Trump campaign calls Sessions ‘delusional’ in letter

Politics

FILE – In this March 3, 2020, file photo Jeff Sessions talks with the media after voting in Alabama’s primary election in Mobile, Ala. President Donald Trump’s campaign sent a letter demanding his former attorney general Sessions stop tying himself to Trump in campaign materials. The letter by The March 31 letter sent by Michael S. Glassner, chief operating officer of Donald J. Trump for President, accused Sessions of attempting to misleadingly promote connections to Trump. The Trump campaign reiterated their support for Tommy Tuberville in the GOP runoff. The Sessions camp said Thursday, April 2, 2020, that Alabama voters will decide the race. (AP Photo/Vasha Hunt, File)

MONTGOMERY, Ala. (AP) — President Donald Trump’s campaign has sent a letter to Jeff Sessions, his former attorney general now running for a U.S. Senate seat, objecting to Sessions’ portrayal of himself as a Trump supporter in a campaign mailer.

The March 31 letter sent by Michael S. Glassner, chief operating officer of Donald J. Trump for President, accused Sessions of attempting to “misleadingly promote your connections to and ‘support’ of Trump,” in the campaign mailer that mentioned Trump’s name 22 times.

“The letter even makes the delusional assertion that you are President ‘Trump’s #1 Supporter,’” Glassner wrote.

“We only assume your campaign is doing this to confuse President Trump’s loyal supporters in Alabama into believing the President supports your candidacy in the upcoming primary run-off election. Nothing could be further from the truth,” Glassner wrote.

Before becoming attorney general, Sessions was the first U.S. senator to endorse Trump, donning a Make America Great Again hat at an Alabama rally. But in a political twist of irony, his public falling out with Trump has threatened to upend his hopes of recapturing his former seat.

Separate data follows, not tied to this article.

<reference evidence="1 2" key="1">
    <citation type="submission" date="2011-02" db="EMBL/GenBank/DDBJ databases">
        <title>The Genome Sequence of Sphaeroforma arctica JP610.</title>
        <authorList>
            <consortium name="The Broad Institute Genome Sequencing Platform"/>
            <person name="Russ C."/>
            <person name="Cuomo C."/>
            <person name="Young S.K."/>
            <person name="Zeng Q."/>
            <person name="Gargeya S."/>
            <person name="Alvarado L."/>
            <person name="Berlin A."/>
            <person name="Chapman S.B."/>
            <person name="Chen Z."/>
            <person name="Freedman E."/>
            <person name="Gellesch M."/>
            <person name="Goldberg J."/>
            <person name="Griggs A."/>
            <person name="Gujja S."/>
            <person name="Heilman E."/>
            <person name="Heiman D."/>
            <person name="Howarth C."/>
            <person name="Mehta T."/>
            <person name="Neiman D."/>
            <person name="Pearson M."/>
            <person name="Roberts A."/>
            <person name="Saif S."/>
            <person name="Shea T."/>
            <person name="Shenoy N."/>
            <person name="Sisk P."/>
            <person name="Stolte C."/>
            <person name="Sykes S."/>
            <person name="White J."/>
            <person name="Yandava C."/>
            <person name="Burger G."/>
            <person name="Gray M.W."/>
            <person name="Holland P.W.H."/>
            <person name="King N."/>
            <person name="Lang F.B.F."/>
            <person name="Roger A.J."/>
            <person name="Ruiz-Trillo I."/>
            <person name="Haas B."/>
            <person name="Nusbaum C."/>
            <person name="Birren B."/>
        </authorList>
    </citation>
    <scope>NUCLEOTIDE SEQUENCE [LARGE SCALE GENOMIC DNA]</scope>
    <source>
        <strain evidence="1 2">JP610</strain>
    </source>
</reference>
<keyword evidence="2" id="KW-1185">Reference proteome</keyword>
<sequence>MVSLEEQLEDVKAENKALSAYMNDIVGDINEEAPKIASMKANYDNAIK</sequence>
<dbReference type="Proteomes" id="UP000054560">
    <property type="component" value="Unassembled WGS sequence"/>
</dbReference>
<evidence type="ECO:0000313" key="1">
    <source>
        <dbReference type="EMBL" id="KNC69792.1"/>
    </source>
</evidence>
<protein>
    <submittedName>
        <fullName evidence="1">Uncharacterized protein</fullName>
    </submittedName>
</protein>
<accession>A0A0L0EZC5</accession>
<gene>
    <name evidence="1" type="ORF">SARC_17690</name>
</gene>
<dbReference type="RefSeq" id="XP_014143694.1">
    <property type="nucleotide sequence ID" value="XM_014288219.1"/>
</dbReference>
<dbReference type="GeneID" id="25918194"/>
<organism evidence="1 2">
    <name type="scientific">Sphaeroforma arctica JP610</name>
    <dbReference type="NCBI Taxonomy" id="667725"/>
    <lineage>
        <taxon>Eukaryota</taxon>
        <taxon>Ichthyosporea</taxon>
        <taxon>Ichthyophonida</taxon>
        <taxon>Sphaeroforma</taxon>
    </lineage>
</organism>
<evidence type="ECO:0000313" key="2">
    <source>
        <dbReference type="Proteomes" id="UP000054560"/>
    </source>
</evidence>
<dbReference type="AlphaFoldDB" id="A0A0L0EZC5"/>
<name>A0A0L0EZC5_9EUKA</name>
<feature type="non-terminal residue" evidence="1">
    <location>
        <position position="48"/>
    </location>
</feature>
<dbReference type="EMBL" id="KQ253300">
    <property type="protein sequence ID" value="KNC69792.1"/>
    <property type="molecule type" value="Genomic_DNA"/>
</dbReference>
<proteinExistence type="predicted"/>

Sessions relinquished the Senate seat from Alabama he held for 20 years when he was appointed Trump’s attorney general, a position he was forced to resign after his 2017 recusal from the Russia inquiry sparked blistering criticism from Trump. Sessions is now seeking to return to the seat.

Wounded by the fallout of that soured relationship in the Trump-loving state, Sessions was forced into a runoff with former Auburn University football coach Tommy Tuberville in the Republican primary. Tuberville led Sessions in the first round of voting. The winner will face incumbent Democratic U.S. Sen. Doug Jones in November in the once reliably red state.

The letter from the Trump campaign read: “We want to be absolutely clear about it: President Trump and the Trump Campaign unambiguously endorse Tommy Tuberville.” The letter was first reported by The New York Times.

According to the Sessions campaign, the mailer in question that drew the objections of the Trump campaign, was sent several days before Trump made his March 10 endorsement of Tuberville.

The Sessions camp said Thursday night that Alabama voters will decide the race.

“The people of Alabama are going to decide this race, not Washington. Alabamians are an independent lot and they make their own decisions. Our campaign is resolutely focused on the important challenges facing America, and the critical issues to Alabama and our economy,” Sessions spokesman John Rogers said in a statement.

The Sessions camp repeated a challenge to Tuberville to debate before the July runoff.

Sessions has emphasized his loyalty to Trump since entering the race. He noted that he was the first U.S. senator to endorse Trump in 2016 and had championed many of the conservative immigration, criminal justice and trade policies that became thought of as the Trump agenda.

Trump’s March 10 endorsement of Sessions’ primary opponent Tuberville — and one before it that appeared to mock Sessions for being forced into a runoff — put an end to any hopes by Sessions supporters that the president would keep quiet on the Alabama race.

The GOP runoff, originally set for March 31, was delayed until July because of the new coronavirus outbreak.

Copyright 2020 The Associated Press. All rights reserved. This material may not be published, broadcast, rewritten or redistributed.

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